The following data is extracted from Arkansas Slave Narratives.
Interviewer: Miss Irene Robertson Person interviewed: Maggie Woods Brassfield, Ark. Deaner Farm. Age: 70
"My parents was Fannie and Alfred Douglas. They had three children, then he died and my mother married a man name Thompson. My parents belong to the Douglasses at Summerville, Tennessee. They had six children in their family.
"I was born the second year of the surrender that make me seventy years old. My folks was all field hands. They was all pure African stock. All black folks like me. Grandma Liney Douglass said she was sold and Grandpa was sold too. My own parents never was sold. The Douglass men-folks whooped the slaves but they was good masters outside of that.
"They would steal off and have preachin' at night. Had preachin' nearly all night sometimes. They'd hurry and get in home fore the day be breakin'. From the way they talked they done more prayin' than preachin'.
"Whenever they be sick they would send to the Douglasses to know what to do. They would take them up to their house and doctor them or come down to the quarters and wait on whoever be sick. They had some white doctors about but not near enough. They trained black women to be midwives.
"I think my folks had enough to eat and clothes too I recken. They eat meat to give them strength to work. My old stepdaddy always make us eat piece of meat if we eat garden stuff. He say the meat have strength in it. Cornbread, meat, peas and potatoes used to be the biggest part of folks livin' in olden days. They had plenty milk.
"Children when I come on didn't have no use for money. We eat molasses. Had a little candy once in a while. That be the best thing Santa Claus would bring me. We get ginger cakes in our new stockings too. Santa Claus been comin' ever since I been in the world. Seem like Christmas never would come round agin. It don't seem near so long now.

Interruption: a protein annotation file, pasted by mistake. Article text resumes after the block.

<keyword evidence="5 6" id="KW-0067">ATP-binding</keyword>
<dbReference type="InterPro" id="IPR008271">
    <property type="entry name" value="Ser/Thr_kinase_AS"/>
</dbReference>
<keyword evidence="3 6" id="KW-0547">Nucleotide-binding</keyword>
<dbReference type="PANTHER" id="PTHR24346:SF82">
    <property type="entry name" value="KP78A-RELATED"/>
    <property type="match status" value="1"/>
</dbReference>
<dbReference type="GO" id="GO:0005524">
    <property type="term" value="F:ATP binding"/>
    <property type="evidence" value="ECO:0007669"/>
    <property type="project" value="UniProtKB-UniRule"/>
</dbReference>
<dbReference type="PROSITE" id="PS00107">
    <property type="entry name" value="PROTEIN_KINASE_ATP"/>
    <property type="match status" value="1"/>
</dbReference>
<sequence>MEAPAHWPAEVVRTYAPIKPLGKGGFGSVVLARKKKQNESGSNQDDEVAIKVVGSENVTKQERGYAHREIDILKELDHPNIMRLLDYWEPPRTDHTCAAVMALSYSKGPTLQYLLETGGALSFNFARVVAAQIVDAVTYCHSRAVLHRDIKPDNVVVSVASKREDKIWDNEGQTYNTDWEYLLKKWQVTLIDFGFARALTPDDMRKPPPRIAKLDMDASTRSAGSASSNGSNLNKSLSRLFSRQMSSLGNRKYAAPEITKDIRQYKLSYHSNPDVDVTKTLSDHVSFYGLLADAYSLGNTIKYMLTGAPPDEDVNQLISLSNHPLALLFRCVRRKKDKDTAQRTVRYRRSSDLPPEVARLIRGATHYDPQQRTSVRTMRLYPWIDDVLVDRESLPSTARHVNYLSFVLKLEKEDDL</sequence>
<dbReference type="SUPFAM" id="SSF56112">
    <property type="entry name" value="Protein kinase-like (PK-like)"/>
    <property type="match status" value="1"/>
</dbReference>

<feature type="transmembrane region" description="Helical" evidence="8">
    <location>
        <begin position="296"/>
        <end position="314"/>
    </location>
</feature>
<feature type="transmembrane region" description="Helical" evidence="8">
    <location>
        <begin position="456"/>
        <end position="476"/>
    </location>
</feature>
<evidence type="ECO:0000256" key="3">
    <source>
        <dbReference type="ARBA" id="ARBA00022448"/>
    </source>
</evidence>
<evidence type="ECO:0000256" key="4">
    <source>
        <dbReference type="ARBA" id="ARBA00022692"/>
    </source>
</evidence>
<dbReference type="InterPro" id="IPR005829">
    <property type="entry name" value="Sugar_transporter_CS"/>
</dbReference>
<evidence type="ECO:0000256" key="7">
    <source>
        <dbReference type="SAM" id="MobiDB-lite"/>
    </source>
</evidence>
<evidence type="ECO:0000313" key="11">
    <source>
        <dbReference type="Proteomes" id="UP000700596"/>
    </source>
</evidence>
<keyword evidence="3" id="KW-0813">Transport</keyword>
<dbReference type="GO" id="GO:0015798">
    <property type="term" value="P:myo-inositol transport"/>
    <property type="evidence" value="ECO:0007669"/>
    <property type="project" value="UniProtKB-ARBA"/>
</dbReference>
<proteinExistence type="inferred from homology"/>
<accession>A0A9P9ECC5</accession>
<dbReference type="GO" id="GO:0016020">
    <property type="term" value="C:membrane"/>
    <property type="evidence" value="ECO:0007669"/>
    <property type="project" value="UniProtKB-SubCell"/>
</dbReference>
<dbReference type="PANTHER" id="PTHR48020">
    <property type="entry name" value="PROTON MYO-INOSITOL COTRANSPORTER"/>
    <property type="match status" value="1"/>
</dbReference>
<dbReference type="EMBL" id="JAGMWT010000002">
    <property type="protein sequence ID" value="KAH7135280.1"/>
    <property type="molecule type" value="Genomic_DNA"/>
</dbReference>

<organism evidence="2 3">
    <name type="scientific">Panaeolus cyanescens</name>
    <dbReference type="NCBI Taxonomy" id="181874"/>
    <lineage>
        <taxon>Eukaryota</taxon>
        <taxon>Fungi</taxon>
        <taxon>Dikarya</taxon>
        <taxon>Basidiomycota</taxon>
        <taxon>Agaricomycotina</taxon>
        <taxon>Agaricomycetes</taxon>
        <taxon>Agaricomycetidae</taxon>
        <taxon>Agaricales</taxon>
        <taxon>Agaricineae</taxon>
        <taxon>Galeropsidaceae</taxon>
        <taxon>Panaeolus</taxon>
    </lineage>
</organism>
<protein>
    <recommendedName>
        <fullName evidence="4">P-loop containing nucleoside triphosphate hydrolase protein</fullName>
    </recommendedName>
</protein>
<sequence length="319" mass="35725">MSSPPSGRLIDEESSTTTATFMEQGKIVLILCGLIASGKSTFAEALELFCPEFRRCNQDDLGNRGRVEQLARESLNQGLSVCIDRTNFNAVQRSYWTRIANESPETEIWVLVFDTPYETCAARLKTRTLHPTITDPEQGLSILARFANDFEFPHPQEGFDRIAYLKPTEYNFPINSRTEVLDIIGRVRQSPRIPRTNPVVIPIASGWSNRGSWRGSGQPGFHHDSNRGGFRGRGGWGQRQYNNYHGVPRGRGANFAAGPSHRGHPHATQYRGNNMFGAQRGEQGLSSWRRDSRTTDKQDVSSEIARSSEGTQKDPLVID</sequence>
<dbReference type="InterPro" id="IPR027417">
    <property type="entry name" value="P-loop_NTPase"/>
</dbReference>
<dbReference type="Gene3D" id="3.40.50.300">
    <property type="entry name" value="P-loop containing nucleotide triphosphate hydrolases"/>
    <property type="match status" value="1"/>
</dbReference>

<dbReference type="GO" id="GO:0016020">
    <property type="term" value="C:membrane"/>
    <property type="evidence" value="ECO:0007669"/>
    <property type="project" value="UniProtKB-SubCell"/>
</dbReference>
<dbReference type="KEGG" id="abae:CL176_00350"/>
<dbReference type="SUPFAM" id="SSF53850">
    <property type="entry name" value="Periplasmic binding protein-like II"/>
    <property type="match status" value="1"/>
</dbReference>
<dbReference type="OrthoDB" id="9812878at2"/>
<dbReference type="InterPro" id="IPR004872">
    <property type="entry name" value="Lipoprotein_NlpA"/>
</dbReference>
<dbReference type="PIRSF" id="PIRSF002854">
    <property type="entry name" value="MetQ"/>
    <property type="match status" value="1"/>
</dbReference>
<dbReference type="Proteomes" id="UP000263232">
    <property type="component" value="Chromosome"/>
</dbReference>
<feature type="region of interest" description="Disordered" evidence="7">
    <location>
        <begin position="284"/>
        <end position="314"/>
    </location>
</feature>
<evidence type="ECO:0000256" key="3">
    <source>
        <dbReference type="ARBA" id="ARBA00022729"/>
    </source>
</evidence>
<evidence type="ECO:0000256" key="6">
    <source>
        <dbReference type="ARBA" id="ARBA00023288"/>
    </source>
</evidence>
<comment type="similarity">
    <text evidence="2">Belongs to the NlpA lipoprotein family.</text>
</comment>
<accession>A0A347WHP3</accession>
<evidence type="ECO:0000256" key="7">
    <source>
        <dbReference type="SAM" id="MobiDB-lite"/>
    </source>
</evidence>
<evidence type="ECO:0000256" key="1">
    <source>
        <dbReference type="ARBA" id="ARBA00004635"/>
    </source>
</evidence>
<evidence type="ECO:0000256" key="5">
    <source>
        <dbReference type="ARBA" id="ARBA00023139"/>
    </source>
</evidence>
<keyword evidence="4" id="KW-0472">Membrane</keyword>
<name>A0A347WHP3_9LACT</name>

"I was too young to know about freedom. We was livin' on Douglas farm when George Flenol (white) come and brought us to Indian Bay. We worked on Dick Mayo's place. I don't know what they expected from freedom but I'm pretty sure they never got nothing.
"When the black folks come free then the Ku Klux took it up and made 'em work and stay at home. I heard that some folks wanted to stay in the road all the time. The Ku Klux nearly scared me to death to see pass by. They never did bother us.
"I don't vote. Don't know nothing about it. I don't like the way that is fixed for us to live now. We pay house rent and works as day laborers. It makes the work too heavy at some times and no work to do nearly all the time. It is making times hard. Cotton and corn choppin' time and cotton pickin' time is all the times a woman like me can work. I raised a shoat. I got no room for garden and chickens.
"I got one girl, she way from here, she sent me $2.00 for my Christmas.
"The young generation is weaker in body than us old folks has been. They ain't been raised to hard work and they don't hold out.
"That is salve I'm making. What do it smell like? It smell like chitlings. In that sack is the inside of the chitlings (hog manure). I boil it down and strain it, then boll it down, put camphor gum and fresh lard in it, boil it down low and pour it up. It is a green salve. It is fine for piles, rub your back for lumbago, and swab out your throat for sore throat. It is a good salve. I had a sore throat and a black woman told me how to make it. It cures the sore throat right now.
"I live on what I am able to work and make. I never have got no help from the government."
Source: Arkansas Slave Narratives